When the sun shines bright on their home in New York's Hudson Valley, John and Anna Bagnall live out a homeowner's fantasy. Their electricity meter runs backward.
Solar panels on their barn roof can often provide enough for all their electricity needs. Sometimes and this is the best part their solar setup actually pushes power back into the system. The Bagnalls "net meter," a state-sanctioned setup that allows homeowners to adopt renewable energy without taking the more radical step of disconnecting from their local electric utility, Central Hudson Gas & Electric.
Net metering essentially allows people to become mini-power producers. Programs vary state to state, but they are typically coupled with financial incentives that make it easier to invest thousands of dollars for photovoltaic panels, windmills or fuel cells. Since sun and wind are intermittent, customers still rely on the grid for steady service. The meter runs backward when more energy is produced than a customer consumes.
John and Anna Bagnall stand near their barn with its roof of solar panels in Hyde Park, N.Y., in this Jan. 9, 2007 file photo. The Bagnalls 'net meter,' a state-sanctioned setup that allows homeowners to adopt renewable energy without taking the more radical step of disconnecting from the power grid. On sunny days, they watch their electric meter run backward as they generate more electricity than they use. John Bagnall, a retired anesthesiologist, said he spent about $40,000 after rebates for a 15 kilowatt system. (AP Photo/Lowell Handler, File)
"When they first put this in, it ran backward more than forward," said John Bagnall, standing by a meter on a winter morning. "Even with a hazy sun ... we're producing electricity."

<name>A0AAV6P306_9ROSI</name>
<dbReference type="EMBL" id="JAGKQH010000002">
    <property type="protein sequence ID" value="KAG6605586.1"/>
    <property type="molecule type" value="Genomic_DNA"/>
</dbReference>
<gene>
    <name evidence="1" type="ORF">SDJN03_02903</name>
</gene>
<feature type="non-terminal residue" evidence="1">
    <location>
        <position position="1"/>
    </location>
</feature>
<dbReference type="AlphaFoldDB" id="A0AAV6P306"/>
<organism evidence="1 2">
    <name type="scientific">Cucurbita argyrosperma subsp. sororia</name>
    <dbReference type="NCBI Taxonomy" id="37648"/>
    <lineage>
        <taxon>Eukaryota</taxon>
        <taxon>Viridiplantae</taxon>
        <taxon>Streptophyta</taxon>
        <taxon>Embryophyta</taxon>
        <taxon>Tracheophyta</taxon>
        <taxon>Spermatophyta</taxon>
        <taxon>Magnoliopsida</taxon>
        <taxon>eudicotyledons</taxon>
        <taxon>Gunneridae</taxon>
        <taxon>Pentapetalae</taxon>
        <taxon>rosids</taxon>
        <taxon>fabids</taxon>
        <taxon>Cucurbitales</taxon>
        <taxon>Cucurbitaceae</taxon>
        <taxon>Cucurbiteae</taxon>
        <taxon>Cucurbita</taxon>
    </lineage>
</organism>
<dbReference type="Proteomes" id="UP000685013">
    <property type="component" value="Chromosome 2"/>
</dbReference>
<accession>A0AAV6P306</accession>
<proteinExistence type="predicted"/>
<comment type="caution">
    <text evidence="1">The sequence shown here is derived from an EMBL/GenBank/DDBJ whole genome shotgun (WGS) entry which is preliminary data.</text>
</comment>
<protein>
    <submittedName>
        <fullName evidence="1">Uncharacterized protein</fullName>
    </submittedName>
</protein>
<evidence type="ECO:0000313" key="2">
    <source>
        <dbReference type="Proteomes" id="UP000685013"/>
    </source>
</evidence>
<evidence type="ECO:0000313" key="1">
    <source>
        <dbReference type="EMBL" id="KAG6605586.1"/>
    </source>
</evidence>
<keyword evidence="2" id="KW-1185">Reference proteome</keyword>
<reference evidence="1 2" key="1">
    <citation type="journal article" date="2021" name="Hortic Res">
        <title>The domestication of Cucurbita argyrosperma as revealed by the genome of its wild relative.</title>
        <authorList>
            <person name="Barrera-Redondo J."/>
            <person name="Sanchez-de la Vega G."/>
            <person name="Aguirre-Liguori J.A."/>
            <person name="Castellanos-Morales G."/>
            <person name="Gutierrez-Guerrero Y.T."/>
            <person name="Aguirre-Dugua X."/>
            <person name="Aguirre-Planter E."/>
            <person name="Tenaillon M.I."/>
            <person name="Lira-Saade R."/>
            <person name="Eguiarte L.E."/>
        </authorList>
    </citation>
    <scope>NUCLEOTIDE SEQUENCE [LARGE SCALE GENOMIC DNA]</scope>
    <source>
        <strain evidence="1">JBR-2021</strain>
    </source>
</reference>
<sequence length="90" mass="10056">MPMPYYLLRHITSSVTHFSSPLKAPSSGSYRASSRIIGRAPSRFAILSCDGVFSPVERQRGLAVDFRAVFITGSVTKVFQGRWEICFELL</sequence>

Advocates see net metering as an environmental twofer: it promotes green energy and reduces the strain on the power grid. But the number of people investing in solar panels or wind turbines has been relatively small so far, despite the selling point of being able to turn the table on electric utilities.
Federal legislation requires states to consider adopting net metering standards by 2008, though programs are already in place in more than 40 states, according to the Interstate Renewable Energy Council. California is king when it comes to net metering, accounting for 86 percent of the 15,200 customers tallied nationwide in 2004 by the Network for New Energy Choices, a New York City-based renewable energy advocacy group.
While only a tiny sliver of eligible customers net meter nationwide, the number of participants has picked up quickly in the last few years, said Chris Cooper, the network's executive director. He expects the trend to continue.
"Sun and wind, which used to be the purview of the crunchy, green left, are now pretty much mainstream," Cooper said.
Still, Cooper complained that burdensome paperwork, Byzantine rules and caps on the amount of renewable power any single customer can produce discourages participation in too many states. Also, many people don't even know programs exist since neither government nor industry is making a big advertising push.